Putting Ourselves In the Position of Students

The post was originally published in my school’s blog, CambridgeLearns, on October 4, 2015.

Slide50This past Friday afternoon after a busy week at school, many Cambridge staff members participated in a few fun social events. First, we headed over to the Bose Corn Maze where we had a great time answering trivia questions and navigating our way through the corn in teams.

However, this learning story is much more about the second event – Curling. I’ve watched Curling many times on television, but never appreciated the amount of skill involved.  I very quickly found myself on my back after trying to actually curl my first stone. I wasn’t really embarrassed because I know that while everyone had a chuckle, no one was making fun of me. As I continued to try, and try really hard, I began to grow frustrated that I was struggling so much with a task that others made seem so easy. In fact, some teachers who had never curled before looked like experts right away! My struggles had nothing to do with the instruction either. Our teacher broke down the task into small parts, modelled these, and gave us ample time to practice. I just was not going to catch on to this activity without more time and practice.

IMG_2755In that moment, my mind immediately went to our students…your children…who are asked every day to put their learning out there, to risk-take, and to try things that are very difficult for them. I thought of the feeling many students have when they struggle to learn new things.

That’s why I think it’s always important for us all – principals, vice-principals, teachers, parents –  to be learners too. When we put ourselves in these positions – positions where we play the role of the learner – we are made conscious of what it feels like be a little afraid, to take risks, to struggle, and most importantly to persevere and see ourselves get better at something.

Despite the quality of our instruction, not all students will grasp concepts the first, second, or maybe even third time around. I think the most important lesson we can teach children is to always work hard and to keep on trying because with enough time and practice, any of us can be great at something.

So…

When is the last time you put your own learning out there?
Risked?
Failed?
Got up?
Tried again?
Refused to give up?

Change Is Not a Dirty Word

My IGNITE presentation at Surrey School’s “Engaging the Digital Learner” series, April 9, 2014.

Tonight I’ll be talking about WHY change isn’t a dirty word, the CHALLENGES to change, and some EXAMPLES of change at my own school. Mostly, I’d like YOU to consider the role you all play in being change agents in YOUR school.
Tonight I’ll be talking about WHY change isn’t a dirty word, the CHALLENGES to change, and some EXAMPLES of change at my own school. Mostly, I’d like YOU to consider the role you all play in being change agents in YOUR school.
I’m INSPIRED by change! Much of this INSPIRATION comes from my Dad. This is a picture of him in Naples in 1960 on his way to Canada. He came by HIMSELF, with NOTHING, and not a word of English. When I am afraid of risk, I think of him!
I’m INSPIRED by change! Much of this INSPIRATION comes from my Dad.
This is a picture of him in Naples in 1960 on his way to Canada. He came by HIMSELF, with NOTHING, and not a word of English.
When I am afraid of risk, I think of him!
My parents continue to INSPIRE me everyday. Here they are SKYPING with their friends. Their connection to family and friends remains strong, and THAT’S why they have changed, adapted, taken risks.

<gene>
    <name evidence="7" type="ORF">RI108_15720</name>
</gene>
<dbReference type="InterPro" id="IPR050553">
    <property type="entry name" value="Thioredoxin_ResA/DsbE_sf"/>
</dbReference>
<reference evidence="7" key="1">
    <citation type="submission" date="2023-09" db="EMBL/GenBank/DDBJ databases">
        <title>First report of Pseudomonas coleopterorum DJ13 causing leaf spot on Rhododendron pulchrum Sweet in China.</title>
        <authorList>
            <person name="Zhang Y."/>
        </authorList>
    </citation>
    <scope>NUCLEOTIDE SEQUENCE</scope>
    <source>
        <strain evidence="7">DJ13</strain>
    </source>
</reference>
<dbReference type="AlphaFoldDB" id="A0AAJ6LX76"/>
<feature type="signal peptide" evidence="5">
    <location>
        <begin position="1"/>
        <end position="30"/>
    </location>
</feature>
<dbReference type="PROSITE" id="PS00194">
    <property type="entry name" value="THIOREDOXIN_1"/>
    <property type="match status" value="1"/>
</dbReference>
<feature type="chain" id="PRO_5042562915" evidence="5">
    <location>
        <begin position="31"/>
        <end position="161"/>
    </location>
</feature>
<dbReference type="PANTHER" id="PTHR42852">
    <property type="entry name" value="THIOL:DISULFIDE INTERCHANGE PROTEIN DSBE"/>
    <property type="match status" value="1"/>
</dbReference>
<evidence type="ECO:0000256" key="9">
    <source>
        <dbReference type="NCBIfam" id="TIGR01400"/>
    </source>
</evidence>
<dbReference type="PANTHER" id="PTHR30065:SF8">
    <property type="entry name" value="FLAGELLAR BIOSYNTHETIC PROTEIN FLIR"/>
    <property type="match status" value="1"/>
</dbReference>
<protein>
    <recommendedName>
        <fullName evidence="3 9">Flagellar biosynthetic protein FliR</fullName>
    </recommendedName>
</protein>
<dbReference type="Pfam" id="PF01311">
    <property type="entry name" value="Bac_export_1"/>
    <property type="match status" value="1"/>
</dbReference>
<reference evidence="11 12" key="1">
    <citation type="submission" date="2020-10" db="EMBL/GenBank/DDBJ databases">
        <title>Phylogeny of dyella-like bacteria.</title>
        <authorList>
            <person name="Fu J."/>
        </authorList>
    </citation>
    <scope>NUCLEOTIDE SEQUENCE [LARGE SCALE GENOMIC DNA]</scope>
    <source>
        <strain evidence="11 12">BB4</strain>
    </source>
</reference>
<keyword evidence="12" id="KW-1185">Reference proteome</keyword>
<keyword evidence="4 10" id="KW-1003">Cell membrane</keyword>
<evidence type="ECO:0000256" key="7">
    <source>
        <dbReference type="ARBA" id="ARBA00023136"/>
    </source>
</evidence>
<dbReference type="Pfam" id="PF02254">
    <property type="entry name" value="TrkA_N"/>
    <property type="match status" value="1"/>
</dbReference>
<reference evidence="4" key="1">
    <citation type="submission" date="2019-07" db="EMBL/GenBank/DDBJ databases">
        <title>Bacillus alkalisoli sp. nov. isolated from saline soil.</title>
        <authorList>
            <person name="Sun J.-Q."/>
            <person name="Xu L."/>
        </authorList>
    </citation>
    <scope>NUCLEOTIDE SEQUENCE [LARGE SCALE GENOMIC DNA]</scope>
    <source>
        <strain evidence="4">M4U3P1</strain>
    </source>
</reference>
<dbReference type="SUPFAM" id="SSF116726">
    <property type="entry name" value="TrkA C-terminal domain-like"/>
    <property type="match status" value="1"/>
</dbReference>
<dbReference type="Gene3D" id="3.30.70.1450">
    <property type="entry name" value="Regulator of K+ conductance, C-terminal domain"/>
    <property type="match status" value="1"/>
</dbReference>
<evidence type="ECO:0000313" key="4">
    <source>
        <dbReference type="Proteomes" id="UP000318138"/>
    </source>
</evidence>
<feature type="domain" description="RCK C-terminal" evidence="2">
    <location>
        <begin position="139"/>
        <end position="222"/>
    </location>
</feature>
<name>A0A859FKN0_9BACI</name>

My parents continue to INSPIRE me everyday. Here they are SKYPING with their friends. Their connection to family and friends remains strong, and THAT’S why they have changed, adapted, taken risks.
I believe in the power of change and that kids are depending on our EVOLUTION to stay relevant. Signs are everywhere that we need to change. When the Twitter hashtag “THINGS I HATE ABOUT SCHOOL” trends, what are kids really trying to tell us?
I believe in the power of change and that kids are depending on our EVOLUTION to stay relevant. Signs are everywhere that we need to change. When the Twitter hashtag “THINGS I HATE ABOUT SCHOOL” trends, what are kids really trying to tell us?
If we resist change in favour of the STATUS QUO, we need to ask if we are OK with only about HALF of our learners actually being engaged in school?  The better QUESTION to ask is:  Why is CHANGE HARD for some?
If we resist change in favour of the STATUS QUO, we need to ask if we are OK with only about HALF of our learners actually being engaged in school? The better QUESTION to ask is: Why is CHANGE HARD for some?
I think that MINDSETS have much to do with it. For those with FIXED MINDSETS, change and risk create the possibility for failure and failure reflects on intellect and ability. A FIXED MINDSET does not allow people the luxury of becoming. They already have TO BE!
I think that MINDSETS have much to do with it. For those with FIXED MINDSETS, change and risk create the possibility for failure and failure reflects on intellect and ability. A FIXED MINDSET does not allow people the luxury of becoming. They already have TO BE!
As Reddit’s co-founder poetically stated, “SUCKING IS THE FIRST STEP TO  BEING SORTA GOOD AT SOMETHING.” Those with a GROWTH MINDSET believe in progression and that taking risks and making mistakes aren’t signs of weakness, but part of learning and continually getting better.
As Reddit’s co-founder poetically stated,
“SUCKING IS THE FIRST STEP TO
BEING SORTA GOOD AT SOMETHING.”
Those with a GROWTH MINDSET believe in progression and that taking risks and making mistakes aren’t signs of weakness, but part of learning and continually getting better.